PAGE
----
Going green in Georgetown: The solar alternative
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Don Fiske, a retired ship’s captain from the oil industry called us last week to report some odd behavior from his wife.
“She’s running around like a crazy lady,” Fiske says, “She’s in her bathrobe looking at the inverter, seeing if we’ve used any power from CMP yet – and we haven’t!”
Ruth Fiske’s behavior (solardarity?) is just one of the joys of being new owners of a grid-tied photovoltaic system. The Fiskes had us install a 4.7kw grid-tied photovoltaic system, enough to produce about 6,000 kWh a year, nearly eliminating their electric bill. A few weeks of sunshine later, they’re believers in the power of solar!
When Don and Ruth Fiske moved into their Georgetown home a year and a half ago, they wanted to “do something special.” They decided to do as many things as possible to go green. This week, the Fisks installed 20 solar panels onto the roof of their house as part of an alternative energy system that will supplement nearly 100 percent of their yearly electricity usage.
“Don used to work as a ship’s captain for an oil company,” said Ruth. “He made the Valdez run up in Alaska for a few years. Over just that time period he saw the Columbia glacier recede dramatically. We had always known about the Earth’s ecological problems, but that really drove it home.”
According to Ruth, the financial savings were also an incentive, but the reasons for installing the system went deeper.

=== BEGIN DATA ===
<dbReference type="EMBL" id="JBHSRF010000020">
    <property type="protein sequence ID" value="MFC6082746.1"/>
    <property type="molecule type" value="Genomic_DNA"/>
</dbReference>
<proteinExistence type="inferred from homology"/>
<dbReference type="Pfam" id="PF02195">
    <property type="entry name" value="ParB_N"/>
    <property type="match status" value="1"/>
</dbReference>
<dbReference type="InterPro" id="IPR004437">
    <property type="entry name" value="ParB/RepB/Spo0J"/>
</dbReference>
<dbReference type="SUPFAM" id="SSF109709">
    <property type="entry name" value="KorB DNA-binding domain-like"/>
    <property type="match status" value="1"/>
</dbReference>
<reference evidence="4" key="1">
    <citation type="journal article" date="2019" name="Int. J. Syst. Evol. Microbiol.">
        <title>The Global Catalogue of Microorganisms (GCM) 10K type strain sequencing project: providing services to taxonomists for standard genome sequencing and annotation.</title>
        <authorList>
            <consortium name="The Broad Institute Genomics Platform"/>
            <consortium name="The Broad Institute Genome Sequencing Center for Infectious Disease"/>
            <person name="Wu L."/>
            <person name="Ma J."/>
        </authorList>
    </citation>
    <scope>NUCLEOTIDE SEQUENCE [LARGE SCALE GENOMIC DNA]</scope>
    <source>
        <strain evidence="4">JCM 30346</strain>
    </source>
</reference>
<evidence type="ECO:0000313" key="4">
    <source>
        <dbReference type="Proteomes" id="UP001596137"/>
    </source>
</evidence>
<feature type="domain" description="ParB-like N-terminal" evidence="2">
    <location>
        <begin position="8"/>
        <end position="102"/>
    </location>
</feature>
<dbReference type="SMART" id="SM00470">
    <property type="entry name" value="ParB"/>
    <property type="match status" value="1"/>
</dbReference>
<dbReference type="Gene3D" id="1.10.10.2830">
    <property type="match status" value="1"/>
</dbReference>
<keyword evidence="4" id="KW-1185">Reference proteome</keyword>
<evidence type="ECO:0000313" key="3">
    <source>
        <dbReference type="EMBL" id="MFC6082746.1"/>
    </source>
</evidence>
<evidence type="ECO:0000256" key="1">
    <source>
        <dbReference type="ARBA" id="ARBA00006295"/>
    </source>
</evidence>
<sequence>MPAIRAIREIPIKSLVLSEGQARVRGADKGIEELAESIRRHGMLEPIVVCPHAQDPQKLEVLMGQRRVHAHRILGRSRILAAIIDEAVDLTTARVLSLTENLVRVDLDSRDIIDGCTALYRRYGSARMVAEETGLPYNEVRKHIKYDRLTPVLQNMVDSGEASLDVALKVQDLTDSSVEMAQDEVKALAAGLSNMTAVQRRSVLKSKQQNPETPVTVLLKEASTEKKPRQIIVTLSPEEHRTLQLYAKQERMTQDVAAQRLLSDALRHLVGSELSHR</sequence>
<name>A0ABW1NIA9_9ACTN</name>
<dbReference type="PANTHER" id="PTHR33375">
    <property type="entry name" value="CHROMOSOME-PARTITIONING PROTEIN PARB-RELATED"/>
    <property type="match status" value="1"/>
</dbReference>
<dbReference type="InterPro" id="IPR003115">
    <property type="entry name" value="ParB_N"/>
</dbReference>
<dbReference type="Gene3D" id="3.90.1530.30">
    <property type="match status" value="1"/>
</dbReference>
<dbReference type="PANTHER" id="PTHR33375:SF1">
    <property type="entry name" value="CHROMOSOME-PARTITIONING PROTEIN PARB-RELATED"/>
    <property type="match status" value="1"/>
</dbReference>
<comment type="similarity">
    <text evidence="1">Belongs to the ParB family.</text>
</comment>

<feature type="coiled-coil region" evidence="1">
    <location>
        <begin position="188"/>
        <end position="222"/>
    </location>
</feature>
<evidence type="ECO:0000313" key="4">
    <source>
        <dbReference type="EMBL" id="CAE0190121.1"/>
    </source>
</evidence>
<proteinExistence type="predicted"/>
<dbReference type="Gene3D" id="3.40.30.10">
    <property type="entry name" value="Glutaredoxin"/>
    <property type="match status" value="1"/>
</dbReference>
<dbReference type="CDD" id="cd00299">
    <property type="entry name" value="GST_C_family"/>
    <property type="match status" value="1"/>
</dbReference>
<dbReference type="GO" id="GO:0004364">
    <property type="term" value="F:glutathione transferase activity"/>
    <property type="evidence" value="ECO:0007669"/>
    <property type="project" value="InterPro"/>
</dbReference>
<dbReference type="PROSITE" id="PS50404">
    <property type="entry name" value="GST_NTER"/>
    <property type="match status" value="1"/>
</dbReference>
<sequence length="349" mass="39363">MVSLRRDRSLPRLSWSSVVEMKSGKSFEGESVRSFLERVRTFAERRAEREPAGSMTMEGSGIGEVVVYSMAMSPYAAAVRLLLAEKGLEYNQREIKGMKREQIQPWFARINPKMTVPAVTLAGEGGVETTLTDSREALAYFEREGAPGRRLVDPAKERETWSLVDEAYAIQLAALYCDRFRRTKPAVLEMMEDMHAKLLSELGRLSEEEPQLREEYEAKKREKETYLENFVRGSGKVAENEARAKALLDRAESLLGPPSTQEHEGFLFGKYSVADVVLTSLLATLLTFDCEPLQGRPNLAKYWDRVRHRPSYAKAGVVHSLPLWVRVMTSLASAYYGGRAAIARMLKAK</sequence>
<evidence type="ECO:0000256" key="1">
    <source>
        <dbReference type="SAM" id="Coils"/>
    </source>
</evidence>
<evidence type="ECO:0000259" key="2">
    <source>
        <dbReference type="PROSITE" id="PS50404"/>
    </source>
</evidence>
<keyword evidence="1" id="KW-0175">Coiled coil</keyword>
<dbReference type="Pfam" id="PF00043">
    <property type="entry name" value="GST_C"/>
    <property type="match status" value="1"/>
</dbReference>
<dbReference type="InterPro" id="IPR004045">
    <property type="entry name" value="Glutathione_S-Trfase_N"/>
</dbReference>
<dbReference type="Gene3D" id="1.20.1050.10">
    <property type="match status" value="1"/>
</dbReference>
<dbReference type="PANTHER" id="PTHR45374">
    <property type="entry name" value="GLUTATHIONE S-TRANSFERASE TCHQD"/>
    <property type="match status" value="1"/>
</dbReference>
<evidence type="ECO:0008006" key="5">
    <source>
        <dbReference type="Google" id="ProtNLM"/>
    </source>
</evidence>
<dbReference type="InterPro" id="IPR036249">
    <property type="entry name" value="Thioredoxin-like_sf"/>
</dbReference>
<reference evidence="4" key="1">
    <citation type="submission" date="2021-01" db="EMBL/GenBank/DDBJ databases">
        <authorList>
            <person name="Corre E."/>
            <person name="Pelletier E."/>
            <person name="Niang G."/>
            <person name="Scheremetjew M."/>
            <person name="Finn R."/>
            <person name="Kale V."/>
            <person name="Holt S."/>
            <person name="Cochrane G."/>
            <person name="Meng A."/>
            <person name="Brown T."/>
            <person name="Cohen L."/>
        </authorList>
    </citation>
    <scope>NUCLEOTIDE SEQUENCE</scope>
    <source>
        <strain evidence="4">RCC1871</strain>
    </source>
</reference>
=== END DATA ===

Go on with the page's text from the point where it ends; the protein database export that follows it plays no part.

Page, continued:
“I want other people to know about this so they might think about doing it, too. It’s so important. We have to start to make a difference. Some people are doing a much better job than us, but I hope we are having some effect. My theory is, if you cut down one tree, plant six to replace it. The oxygen will circulate around the globe.”
… According to [ReVision Energy Project Manager Joshua] Baston, the $20,500 is offset by a $2,000 rebate from the state of Maine and a 30 percent (of cost) federal tax credit. This would bring the net cost to $18,500. Baston said at current prices, this would amount to a 12 to 13 year payback period.
“This is actually a very cost effective way to bring electricity into your home,” Baston said. “Plus, banks are more receptive to loans for solar power. There are PACE [Property Assessed Clean Energy] loans from the state and loans through Efficiency Maine, too.”
Baston said most people do not choose to switch to electric heat, though many Mainers are switching to solar powered hot water heaters. Instead of heating water with oil all summer, solar is used, cutting heating costs by several hundred dollars per year. Baston said the initial investment of approximately $11,000 to $12,000 could be paid back in seven to eight years.
Reached for a few extra comments, Don said that the diversity of people in the town of Georgetown appealed to him, and he’s thrilled to have solar be part of his retirement. “It’s real Maine. Some people have some money, some people don’t. But we’re all part of the same community, and we’re happy to show that solar can work for regular people.”